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Ends of Eras, the Mark Madsen Open Thread


OK, now that we have had some time to think about the Clips/Wolves trade, I would like to add one important item to the discussion: The trade marks the official end of two important eras of recent Wolves history--The KG age and the Roy/Foye debacle.  Both eras died when Mark Madsen was sent to LA.  

The first point is obvious: Mad Dog was the last player on the Wolves roster to play with KG.  He is the last remaining Wolves player who actually laced it up with the greatest player in Wolves history.  In just two short years, the Wolves have undergone a complete roster makeover.  I can't think of too many rosters in the league that have undergone such a radical makeover in the last two seasons.  Everyone is gone. 

The second point is a bit less obvious.  Madsen, while being a fine citizen, was involved in one of the darkest moments of recent NBA history: He was the key actor in the greatest example of tanking in league history.  In the last game of the 05/06 season, Madsen jacked up 7 three pointers, missing them all.  The game was remarkable on two fronts.  First, the Wolves were in the midst of a grand tank-a-thon, sitting out KG for multiple games and fielding a starting lineup of Eddie Griffin (RIP), Justin Reed, Rashad McCants, Marcus Banks and Marc Blount against the Griz in a last-ditch attempt to keep the top-10 protected pick owed to the Clippers in the Marko Jaric trade.  Second, the Griz were trying to lose a game in an attempt to avoid playing the 60-22 Dallas Mavs in the first round of the playoffs.  In an overtime game, the Griz did not play a single one of their starters over 25 minutes while sitting Pau Gasol.  Madsen ended the game shooting 1-15 from the floor with the aforementioned 7 three pointers.  His 15 shots were a career high.  Memphis also sat out Eddie Jones while the Wolves gave Ricky Davis the night off.  The Wolves lost the game and were guaranteed their first round draft choice.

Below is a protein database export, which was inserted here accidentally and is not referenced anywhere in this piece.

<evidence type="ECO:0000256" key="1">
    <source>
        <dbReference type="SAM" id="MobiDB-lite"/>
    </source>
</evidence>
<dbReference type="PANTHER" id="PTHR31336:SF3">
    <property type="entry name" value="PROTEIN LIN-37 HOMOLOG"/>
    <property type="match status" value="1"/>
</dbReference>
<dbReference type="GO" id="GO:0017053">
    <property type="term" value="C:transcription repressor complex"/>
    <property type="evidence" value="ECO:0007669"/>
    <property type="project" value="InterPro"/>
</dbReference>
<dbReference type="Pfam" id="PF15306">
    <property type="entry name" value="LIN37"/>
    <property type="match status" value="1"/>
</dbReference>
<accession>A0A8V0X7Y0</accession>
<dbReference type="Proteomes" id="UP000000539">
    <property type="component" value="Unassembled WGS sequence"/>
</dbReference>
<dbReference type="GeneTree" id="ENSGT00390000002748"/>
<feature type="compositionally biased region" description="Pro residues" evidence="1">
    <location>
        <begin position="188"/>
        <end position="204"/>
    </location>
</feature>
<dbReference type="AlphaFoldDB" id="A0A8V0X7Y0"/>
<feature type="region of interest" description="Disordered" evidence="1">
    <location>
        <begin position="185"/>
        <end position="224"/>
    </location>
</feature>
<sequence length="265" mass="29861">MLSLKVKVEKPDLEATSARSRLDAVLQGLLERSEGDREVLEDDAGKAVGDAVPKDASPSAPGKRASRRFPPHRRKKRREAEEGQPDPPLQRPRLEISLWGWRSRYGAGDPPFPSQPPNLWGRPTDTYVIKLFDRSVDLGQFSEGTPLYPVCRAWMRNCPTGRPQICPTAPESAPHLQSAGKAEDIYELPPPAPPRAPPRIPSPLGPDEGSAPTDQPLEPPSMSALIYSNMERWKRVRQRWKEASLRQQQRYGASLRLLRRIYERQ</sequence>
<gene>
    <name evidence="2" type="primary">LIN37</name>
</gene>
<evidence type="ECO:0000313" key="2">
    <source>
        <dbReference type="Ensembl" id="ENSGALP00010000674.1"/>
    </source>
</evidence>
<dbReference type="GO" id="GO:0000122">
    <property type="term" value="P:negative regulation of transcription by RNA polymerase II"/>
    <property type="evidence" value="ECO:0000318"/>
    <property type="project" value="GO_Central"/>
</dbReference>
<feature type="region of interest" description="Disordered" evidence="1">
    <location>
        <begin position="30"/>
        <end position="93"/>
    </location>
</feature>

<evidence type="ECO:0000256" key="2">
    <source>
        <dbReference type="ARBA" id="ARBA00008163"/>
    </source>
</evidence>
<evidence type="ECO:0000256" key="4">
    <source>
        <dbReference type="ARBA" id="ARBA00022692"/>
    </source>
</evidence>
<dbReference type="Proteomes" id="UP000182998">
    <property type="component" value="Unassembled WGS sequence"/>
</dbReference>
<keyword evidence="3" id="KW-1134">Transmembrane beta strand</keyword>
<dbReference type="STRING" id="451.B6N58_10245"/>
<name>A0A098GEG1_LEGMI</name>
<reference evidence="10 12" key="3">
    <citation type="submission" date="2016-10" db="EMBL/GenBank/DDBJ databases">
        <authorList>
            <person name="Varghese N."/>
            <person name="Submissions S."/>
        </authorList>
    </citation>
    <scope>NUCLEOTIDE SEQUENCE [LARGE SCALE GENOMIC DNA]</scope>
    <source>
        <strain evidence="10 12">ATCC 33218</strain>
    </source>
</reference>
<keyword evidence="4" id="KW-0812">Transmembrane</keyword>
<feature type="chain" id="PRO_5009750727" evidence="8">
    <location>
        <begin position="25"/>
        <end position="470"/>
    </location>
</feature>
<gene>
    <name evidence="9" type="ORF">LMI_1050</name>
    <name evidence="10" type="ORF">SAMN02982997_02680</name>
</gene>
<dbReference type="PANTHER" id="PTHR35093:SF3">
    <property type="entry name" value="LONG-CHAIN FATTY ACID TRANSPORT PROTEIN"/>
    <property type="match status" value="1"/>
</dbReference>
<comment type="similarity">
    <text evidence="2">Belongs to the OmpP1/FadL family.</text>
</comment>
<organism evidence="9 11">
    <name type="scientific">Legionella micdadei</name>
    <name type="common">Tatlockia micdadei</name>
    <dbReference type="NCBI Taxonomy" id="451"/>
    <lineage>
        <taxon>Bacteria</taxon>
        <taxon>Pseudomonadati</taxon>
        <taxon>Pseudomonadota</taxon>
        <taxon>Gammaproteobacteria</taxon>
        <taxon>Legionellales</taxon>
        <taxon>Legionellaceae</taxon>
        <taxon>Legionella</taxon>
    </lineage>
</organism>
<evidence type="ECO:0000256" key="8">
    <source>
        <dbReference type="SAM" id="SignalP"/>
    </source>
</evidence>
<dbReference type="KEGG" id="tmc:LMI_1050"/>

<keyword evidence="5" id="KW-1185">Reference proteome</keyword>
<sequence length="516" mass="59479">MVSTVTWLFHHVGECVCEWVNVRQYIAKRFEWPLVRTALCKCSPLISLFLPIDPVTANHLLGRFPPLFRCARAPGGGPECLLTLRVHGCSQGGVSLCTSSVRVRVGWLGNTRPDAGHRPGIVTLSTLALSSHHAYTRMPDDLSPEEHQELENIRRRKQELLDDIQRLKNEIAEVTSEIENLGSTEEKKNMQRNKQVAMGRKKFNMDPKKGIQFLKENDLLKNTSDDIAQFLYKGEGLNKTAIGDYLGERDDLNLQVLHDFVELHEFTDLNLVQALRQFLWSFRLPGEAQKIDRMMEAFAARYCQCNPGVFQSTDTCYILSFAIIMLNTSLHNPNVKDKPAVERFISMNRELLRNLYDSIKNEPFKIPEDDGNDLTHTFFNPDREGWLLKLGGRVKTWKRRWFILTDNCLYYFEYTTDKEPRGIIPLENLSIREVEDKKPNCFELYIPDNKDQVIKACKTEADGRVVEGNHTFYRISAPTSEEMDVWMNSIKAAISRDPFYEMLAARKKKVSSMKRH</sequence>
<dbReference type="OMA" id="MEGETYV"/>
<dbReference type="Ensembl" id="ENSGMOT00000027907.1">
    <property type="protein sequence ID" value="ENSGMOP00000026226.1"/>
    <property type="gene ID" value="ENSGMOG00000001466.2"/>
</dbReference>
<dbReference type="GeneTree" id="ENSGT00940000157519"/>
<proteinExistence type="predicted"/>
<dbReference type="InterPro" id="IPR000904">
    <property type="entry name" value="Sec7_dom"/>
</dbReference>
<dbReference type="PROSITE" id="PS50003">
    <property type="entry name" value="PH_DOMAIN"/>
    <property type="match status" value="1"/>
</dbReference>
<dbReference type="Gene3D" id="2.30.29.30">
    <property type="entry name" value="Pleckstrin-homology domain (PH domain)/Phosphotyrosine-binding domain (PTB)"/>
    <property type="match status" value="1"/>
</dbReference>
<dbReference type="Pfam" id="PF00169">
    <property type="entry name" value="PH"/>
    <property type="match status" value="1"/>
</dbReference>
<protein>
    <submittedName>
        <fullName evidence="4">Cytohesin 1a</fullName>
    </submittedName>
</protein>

As we all know, the first round choice was then used on Brandon Roy...who was immediately traded to the Portland TrailBlazers for Randy Foye.  To his credit, coach Dwane Casey understood the stakes:

"There's been so much doom and gloom around here," Casey said. "There is a rainbow at the end of the storm."

The rainbow for Casey was Roy.  Unfortunately for him, Kevin McHale stood in the way of him keeping Roy as well as him staying on as head coach in the following season. 

Actually, Madsen's departure hasn't completely ended the Roy/Foye era.  Memphis' leading scorer on that pathetic night was Brian Cardinal, who jacked up 18 points against the lowly Wolves.  The front office also has some reminants from the night:

Fred Hoiberg received a standing ovation between the first and second quarters. Hoiberg retired on Monday to join the Timberwolves' front office, deciding not to risk coming back from open heart surgery he had before the season started.

Whatever the case, hats off to David Kahn for doing all he can to right the Wolves' sad history with Ms. Karma.  With Madsen and Randy Foye out the door, the Wolves have turned the corner on Roy/Foye and KG.  Here's to a new era. We'll have to wait and see what happens to Cardinal and Hoiberg.

Finally, the trade now means that Corey Brewer is the longest tenured Wolf on the squad.  How things change.

Until later.